William Feilding, 1st Earl of Denbigh

The 1st Earl of Denbigh by Anthony van Dyck

Admiral William Feilding, 1st Earl of Denbigh (c. 1587 – 8 April 1643, Cannock[1]) was an English naval officer and courtier.


1631 portrait of Feilding

William Feilding was the son of Basil Fielding of Newnham Paddox in Warwickshire (High Sheriff of Warwickshire in 1612) and of Elizabeth, daughter of Sir Walter Aston (1530–1599) and his wife, Elizabeth (née Leveson).[2][3][a]

Feilding matriculated at Queens' College, Cambridge in 1603.[5] Knighted on 4 March 1607,[1] he was created Baron and Viscount Feilding in 1620. Two years later he was appointed Master of the Great Wardrobe and Custos Rotulorum of Warwickshire and Earl of Denbigh on 14 September 1622.,[1] He attended Prince Charles on the Spanish adventure, served as admiral in the unsuccessful Cadiz Expedition in 1625, and commanded the disastrous attempt upon Rochelle in 1628, becoming the same year a member of the Council of war, and in 1633 a Member of the Council of Wales and the Marches. In 1631, Lord Denbigh visited the East[2] as erstwhile ambassador to the court of Safi of Persia as well as toured the East India Company's fledgling Indian possessions.[6]

On the outbreak of the English Civil War he served under Prince Rupert of the Rhine and was present at the Battle of Edgehill. On 3 April 1643 during Rupert's attack on Birmingham he was wounded and died from the effects on the 8th, being buried at Monks Kirby in Warwickshire. His courage, unselfishness and devotion to duty are much praised by the Edward Hyde, Earl of Clarendon.[2]


In 1606 Feilding married Susan, daughter of Sir George Villiers, sister of the future Duke of Buckingham, and on the rise of Buckingham received various offices and dignities.[2] Sir William and his wife Susan Villiers had six children:

His daughter, Lady Margaret Feilding (1613–1638), also known as Mary, was married to James Hamilton, 1st Duke of Hamilton, one of the heirs to the throne of Scotland after the descendants of James VI (James I of England). Her portrait was painted by Anthony van Dyck and Henry Pierce Bone. One of his two sons, George Feilding, was the 1st Earl of Desmond.



  1. ^
    Satirical print of the arms of the Feilding family superimposed on the Habsburg double-headed eagle lacking one head, dedicated to the Garter King of Arms and mocking the family's pretensions at ancestral connections to the Habsburg dynasty.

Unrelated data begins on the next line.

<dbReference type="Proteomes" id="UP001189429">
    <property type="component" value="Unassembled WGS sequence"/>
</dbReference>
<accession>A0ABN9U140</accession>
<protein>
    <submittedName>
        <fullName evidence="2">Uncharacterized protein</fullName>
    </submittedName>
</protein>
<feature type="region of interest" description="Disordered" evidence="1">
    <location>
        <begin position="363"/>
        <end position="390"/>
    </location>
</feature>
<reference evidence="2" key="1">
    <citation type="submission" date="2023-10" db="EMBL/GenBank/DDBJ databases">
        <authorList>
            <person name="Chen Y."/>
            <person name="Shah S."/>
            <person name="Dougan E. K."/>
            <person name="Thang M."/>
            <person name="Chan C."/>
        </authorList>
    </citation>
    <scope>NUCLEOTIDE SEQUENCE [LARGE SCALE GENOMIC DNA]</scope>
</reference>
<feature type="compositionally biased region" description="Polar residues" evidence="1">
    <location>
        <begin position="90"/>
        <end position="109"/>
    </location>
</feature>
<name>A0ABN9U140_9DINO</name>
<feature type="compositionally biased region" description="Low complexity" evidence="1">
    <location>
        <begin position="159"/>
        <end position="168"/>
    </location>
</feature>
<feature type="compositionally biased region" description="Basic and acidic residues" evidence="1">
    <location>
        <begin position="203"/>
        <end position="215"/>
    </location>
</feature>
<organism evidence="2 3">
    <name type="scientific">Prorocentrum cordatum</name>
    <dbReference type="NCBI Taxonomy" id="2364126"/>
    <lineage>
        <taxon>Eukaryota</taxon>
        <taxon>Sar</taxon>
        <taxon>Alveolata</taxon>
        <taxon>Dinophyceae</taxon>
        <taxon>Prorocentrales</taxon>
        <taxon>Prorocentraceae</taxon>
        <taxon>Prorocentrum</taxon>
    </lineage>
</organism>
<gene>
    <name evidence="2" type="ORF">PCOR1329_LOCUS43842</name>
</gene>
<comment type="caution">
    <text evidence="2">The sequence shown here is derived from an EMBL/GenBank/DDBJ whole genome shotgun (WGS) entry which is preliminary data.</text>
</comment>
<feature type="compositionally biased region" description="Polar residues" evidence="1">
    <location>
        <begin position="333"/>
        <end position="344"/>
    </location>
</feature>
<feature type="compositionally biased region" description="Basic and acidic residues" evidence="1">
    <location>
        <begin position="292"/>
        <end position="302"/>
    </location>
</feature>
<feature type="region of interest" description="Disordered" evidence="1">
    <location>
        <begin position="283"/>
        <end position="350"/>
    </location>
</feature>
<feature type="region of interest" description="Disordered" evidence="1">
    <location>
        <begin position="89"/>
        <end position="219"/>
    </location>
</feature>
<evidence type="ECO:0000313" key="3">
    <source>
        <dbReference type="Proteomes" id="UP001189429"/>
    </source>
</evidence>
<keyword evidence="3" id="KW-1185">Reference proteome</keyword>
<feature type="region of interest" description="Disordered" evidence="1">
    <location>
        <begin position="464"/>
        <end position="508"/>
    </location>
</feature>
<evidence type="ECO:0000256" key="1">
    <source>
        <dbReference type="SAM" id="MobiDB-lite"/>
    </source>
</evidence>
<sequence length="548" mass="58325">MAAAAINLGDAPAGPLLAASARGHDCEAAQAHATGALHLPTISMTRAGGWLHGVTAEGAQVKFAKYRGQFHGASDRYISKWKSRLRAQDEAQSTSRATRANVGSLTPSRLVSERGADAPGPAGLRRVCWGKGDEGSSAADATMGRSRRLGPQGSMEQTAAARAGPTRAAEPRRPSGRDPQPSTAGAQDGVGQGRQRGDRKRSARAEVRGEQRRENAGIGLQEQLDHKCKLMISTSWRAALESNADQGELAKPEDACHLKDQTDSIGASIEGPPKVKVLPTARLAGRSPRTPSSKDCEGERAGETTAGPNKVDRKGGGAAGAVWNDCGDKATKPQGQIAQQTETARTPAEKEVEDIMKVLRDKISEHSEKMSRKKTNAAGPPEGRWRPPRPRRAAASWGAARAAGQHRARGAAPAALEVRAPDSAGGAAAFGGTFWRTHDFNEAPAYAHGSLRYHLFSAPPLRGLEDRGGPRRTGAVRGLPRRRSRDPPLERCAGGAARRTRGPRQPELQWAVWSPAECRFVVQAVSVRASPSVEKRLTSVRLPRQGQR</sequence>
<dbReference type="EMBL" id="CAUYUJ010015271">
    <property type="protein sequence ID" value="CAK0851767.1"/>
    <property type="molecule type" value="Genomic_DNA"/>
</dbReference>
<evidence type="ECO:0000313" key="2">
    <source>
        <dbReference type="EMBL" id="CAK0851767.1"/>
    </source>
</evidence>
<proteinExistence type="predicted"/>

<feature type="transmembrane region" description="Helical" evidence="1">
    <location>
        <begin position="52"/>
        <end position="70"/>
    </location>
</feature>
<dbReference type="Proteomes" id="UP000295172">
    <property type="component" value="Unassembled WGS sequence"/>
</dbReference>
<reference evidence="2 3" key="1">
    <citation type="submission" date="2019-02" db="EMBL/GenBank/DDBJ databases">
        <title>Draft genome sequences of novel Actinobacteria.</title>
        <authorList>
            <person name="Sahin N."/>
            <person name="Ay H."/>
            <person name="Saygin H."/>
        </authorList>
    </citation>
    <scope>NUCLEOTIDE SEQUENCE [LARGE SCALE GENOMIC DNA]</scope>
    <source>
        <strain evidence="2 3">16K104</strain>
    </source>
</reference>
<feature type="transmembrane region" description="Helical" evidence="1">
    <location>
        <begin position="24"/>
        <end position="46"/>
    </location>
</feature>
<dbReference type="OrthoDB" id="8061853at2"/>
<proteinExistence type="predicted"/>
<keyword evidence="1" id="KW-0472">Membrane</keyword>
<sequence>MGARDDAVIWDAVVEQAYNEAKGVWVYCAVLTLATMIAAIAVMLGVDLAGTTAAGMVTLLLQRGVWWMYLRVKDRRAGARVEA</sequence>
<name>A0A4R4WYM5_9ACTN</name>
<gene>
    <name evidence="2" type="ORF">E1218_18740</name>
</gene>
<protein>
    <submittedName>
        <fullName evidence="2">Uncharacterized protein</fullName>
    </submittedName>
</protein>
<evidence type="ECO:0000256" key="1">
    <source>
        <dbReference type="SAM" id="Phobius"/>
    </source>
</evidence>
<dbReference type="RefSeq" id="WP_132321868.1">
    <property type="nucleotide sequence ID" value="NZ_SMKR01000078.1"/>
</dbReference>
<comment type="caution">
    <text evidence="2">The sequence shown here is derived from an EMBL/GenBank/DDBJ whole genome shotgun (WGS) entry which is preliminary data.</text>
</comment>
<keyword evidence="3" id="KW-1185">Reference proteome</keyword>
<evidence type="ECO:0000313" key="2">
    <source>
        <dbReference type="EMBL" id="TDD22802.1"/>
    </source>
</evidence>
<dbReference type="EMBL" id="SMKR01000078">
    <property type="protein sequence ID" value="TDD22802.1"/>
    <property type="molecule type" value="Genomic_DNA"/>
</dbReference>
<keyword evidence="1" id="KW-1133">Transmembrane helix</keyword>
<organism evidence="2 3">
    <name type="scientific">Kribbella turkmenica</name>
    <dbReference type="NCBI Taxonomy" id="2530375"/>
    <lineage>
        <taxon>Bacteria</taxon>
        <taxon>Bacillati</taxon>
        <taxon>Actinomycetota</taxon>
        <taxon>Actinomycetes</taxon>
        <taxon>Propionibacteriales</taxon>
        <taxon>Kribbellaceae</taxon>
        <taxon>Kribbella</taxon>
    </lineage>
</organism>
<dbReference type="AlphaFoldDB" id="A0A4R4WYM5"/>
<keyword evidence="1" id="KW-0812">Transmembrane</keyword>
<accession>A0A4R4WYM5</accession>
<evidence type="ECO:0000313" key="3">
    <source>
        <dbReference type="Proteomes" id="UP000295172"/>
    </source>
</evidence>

The descent of the Feildings from the house of Habsburg, through the counts of Laufenburg and Rheinfelden, long considered authentic, and accepted by Edward Gibbon, has been proved to have been based on forged documents.[4]
  1. ^ a b c Thrush 2008.
  2. ^ a b c d Chisholm 1911, p. 17.
  3. ^ Lundy 2011, p. 10941 § 109408 cites Cokayne 2000, p. 178.
  4. ^ J. H. Round, Studies in Peerage and Family History[full citation needed][page needed]
  5. ^ "Feilding, William (FLDN603W)". A Cambridge Alumni Database. University of Cambridge.
  6. ^ Hedges, William (1889). Yule, Henry (ed.). The diary of William Hedges, esq. (afterwards Sir William Hedges), during his agency in Bengal : as well as on his voyage out and return overland (1681–1697). 2. London: Hakuyt Society. pp. cccxliv–cccxlvi.
  7. ^ a b c Colburn 1880, p. 354.
  8. ^ a b c d e f Debrett 1836, p. 70.



  •   This article incorporates text from a publication now in the public domainChisholm, Hugh, ed. (1911). "Denbigh, William Feilding, 1st Earl of". Encyclopædia Britannica. 8 (11th ed.). Cambridge University Press. p. 17. Endnotes:
    • E. Lodge, Portraits (1850), iv. 113
    • J. Nichols, History of Leicestershire (1807), iv. pt. 1, 273
    • Hist. MSS. Comm Ser. 4th Rep. app. 254
    • Cal. of State Papers, Dom.
    • J. H. Round, Studies in Peerage and Family History,1901, p. 216.

External linksEdit

Honorary titles
Preceded by
The Lord Brooke
Custos Rotulorum of Warwickshire
Succeeded by
The Lord Dunsmore
Peerage of England
New creation Earl of Denbigh
Succeeded by
Basil Feilding
Viscount Feilding